2. Could I write the sentence as below?
e.g. The town where I live in is quiet and peaceful.
You explanation is a big help for me.
Best Wishes!

Hi Sokhom,

1. what I see and where she lives are both free relative clauses and noun clauses. (A couple of notes: the information on this page above is all about bound relative clauses, not free ones; and different grammar traditions use different terms.)

2. No, it should be one of these options:

• The town (that/which) I live in is quiet ...
• The town where I live is quiet ...

As a relative pronoun, where already includes the meaning of 'in', in relation to the noun. You can think of it as substitutable with 'in which' (i.e. The town in which I live / The town which I live in).

I hope that helps.

Jonathan

The LearnEnglish Team

Thank you very much for your precise explanation. :)
I wanted to know if the two sentences are equivalent.
e.g. Where she lives is a mystery.
e.g. The place where she lives is a mystery.
So, if I separate the sentence 'where she lives is a mystery' into 2 clauses, I get:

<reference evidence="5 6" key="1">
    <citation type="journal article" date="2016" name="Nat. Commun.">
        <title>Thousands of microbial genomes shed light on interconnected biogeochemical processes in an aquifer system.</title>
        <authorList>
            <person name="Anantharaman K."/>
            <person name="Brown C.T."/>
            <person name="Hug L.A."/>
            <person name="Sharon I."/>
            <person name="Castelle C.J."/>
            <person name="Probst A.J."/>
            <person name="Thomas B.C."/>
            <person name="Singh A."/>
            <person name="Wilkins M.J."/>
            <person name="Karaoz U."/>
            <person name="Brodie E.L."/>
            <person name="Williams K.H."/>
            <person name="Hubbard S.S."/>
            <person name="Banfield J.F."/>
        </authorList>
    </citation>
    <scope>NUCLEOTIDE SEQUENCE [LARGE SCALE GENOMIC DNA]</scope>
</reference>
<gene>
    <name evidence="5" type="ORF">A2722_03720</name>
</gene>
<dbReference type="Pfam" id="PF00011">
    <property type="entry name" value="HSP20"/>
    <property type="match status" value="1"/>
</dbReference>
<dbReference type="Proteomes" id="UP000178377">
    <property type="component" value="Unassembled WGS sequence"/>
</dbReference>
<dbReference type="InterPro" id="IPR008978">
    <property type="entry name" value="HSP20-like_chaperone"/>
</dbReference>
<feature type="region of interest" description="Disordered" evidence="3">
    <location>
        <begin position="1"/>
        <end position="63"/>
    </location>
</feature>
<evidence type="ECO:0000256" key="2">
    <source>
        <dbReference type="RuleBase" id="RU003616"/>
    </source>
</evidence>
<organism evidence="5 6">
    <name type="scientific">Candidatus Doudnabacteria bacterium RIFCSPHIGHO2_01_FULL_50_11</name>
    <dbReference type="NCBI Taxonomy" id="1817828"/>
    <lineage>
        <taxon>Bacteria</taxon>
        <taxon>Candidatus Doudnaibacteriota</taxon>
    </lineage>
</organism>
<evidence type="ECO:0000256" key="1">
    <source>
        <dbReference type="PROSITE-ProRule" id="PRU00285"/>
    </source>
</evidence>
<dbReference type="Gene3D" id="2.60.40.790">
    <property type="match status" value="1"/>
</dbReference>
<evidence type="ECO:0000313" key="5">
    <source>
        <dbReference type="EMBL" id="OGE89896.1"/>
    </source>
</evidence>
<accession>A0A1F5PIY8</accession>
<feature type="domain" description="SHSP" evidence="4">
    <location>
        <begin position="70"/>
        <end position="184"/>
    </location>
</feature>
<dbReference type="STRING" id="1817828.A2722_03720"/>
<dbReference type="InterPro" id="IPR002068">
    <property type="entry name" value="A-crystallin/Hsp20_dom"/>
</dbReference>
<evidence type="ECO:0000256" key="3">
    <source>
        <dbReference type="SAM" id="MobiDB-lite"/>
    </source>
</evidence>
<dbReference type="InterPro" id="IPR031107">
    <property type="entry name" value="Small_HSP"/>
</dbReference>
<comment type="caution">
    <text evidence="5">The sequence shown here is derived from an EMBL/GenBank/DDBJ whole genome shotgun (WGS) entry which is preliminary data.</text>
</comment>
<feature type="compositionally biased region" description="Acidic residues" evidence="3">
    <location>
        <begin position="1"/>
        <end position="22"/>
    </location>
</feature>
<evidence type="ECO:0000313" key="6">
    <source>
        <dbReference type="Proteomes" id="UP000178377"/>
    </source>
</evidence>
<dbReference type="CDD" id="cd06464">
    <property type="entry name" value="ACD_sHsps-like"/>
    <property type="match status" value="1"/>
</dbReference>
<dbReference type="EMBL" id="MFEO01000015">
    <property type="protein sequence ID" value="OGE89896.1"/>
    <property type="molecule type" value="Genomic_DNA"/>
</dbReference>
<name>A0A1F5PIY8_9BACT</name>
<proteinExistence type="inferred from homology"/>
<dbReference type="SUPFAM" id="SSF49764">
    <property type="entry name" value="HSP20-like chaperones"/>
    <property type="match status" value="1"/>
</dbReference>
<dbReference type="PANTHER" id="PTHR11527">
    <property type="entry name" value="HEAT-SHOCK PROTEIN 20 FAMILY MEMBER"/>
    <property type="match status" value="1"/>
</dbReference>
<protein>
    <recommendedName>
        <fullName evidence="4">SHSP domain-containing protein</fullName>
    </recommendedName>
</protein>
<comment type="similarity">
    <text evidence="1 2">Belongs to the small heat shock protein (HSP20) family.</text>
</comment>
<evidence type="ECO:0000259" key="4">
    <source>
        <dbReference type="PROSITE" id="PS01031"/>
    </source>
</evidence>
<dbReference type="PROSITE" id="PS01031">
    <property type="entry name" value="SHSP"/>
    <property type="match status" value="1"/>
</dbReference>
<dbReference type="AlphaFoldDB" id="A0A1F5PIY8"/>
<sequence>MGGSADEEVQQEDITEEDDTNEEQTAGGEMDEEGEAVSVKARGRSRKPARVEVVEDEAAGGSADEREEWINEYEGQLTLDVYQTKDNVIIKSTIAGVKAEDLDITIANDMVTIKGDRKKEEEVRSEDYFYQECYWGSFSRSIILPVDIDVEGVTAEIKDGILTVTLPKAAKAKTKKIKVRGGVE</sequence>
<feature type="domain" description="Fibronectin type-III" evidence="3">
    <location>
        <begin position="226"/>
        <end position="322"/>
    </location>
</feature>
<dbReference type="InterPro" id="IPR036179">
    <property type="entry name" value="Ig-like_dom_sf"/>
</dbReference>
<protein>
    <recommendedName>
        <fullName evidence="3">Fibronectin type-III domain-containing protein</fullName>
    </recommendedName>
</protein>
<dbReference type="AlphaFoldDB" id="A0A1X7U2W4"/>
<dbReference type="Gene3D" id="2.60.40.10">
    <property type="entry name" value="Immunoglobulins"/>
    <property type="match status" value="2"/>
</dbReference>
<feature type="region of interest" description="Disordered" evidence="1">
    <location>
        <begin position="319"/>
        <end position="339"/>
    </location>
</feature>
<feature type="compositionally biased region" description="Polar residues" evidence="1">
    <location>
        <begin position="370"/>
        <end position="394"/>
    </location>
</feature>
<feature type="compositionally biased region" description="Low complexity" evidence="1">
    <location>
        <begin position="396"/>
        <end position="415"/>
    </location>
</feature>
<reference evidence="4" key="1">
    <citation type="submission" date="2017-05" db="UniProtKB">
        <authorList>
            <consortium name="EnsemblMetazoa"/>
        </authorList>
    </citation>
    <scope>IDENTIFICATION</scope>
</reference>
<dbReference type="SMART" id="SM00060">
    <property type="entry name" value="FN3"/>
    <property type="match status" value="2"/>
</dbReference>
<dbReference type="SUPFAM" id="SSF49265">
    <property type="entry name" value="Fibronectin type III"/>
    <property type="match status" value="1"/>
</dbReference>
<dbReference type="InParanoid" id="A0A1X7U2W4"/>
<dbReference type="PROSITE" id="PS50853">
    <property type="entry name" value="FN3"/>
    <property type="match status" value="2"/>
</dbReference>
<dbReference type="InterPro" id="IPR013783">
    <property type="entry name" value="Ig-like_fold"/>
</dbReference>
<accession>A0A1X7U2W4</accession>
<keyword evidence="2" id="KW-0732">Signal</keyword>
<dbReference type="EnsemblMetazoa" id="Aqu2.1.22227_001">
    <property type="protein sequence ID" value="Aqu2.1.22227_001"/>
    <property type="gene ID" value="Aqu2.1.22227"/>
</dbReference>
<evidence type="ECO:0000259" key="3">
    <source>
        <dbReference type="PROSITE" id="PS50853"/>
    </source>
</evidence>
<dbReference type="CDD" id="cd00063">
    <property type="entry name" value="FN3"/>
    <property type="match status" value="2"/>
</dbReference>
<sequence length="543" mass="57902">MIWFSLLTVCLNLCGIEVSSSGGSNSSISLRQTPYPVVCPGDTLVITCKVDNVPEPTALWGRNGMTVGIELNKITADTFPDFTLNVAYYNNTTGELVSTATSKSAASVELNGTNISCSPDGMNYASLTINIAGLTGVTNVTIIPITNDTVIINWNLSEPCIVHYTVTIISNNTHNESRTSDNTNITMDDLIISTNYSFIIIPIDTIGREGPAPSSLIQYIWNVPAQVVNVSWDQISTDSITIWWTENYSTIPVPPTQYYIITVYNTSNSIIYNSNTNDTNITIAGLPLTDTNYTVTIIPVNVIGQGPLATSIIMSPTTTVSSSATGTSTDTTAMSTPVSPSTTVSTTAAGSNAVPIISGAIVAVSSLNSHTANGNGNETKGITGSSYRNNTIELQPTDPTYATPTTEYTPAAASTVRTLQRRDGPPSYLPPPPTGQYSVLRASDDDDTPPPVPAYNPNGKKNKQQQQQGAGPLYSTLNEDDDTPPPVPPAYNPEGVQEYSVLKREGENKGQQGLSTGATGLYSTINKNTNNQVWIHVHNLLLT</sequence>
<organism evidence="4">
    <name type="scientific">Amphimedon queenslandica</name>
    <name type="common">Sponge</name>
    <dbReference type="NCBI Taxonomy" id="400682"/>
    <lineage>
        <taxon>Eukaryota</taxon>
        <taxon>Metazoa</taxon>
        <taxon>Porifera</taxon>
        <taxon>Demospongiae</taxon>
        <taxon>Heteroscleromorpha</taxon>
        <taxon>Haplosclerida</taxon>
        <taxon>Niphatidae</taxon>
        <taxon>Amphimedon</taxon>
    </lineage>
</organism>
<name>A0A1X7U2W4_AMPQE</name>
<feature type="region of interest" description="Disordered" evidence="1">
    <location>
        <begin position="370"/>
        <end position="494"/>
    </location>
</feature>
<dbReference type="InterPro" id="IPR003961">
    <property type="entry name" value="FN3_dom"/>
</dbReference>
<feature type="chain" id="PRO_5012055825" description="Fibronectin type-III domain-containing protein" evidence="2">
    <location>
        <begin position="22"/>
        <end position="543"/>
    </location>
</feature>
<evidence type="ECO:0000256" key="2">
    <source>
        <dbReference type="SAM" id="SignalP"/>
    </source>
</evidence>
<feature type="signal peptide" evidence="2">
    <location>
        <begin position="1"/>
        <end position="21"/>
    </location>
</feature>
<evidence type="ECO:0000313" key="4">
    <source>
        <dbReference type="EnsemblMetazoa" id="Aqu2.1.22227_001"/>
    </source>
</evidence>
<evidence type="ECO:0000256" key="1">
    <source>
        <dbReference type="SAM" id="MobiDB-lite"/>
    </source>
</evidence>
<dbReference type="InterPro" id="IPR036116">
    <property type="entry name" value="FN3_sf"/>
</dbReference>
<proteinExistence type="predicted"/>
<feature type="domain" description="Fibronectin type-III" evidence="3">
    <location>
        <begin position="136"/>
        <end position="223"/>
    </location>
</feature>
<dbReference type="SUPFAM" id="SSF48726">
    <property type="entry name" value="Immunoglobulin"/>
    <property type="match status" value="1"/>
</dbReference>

1. Independent clause: ('the place') which is fused + is a mystery
2. Dependent clause: where she lives (or which she lives in)
Is it right to separate the clauses like like those above?
Best Wishes!

Hi Sokhom,

The two sentences are equivalent in meaning. But they are structurally different.

I think your analysis is right for the second example. But in example 1, is a mystery can't be an independent clause (because it's not a complete sentence if it stands alone). So, I understand the whole of example 1 as a single independent clause.

Only example 1 has a fused relative clause. 'Fused' means that the relative clause functions as a noun (in contrast, in example 2, it functions as an adjective describing the noun place).

Best wishes also to you!

Jonathan

The LearnEnglish Team

Thank you very much for your time and explanation.
I still doubt the term 'a free relative clause' and 'a noun clause'.
1. Where she lives is a mystery.
+ independent clause: the place is a mystery (the subject of the clause is 'the place' which is fused).
+ dependent clause: 'which she lives in' is a bound relative clause which functions as an adjective. I think that if I separate like this, "where she lives" is a free relative clause.

2. Where she lives is a mystery.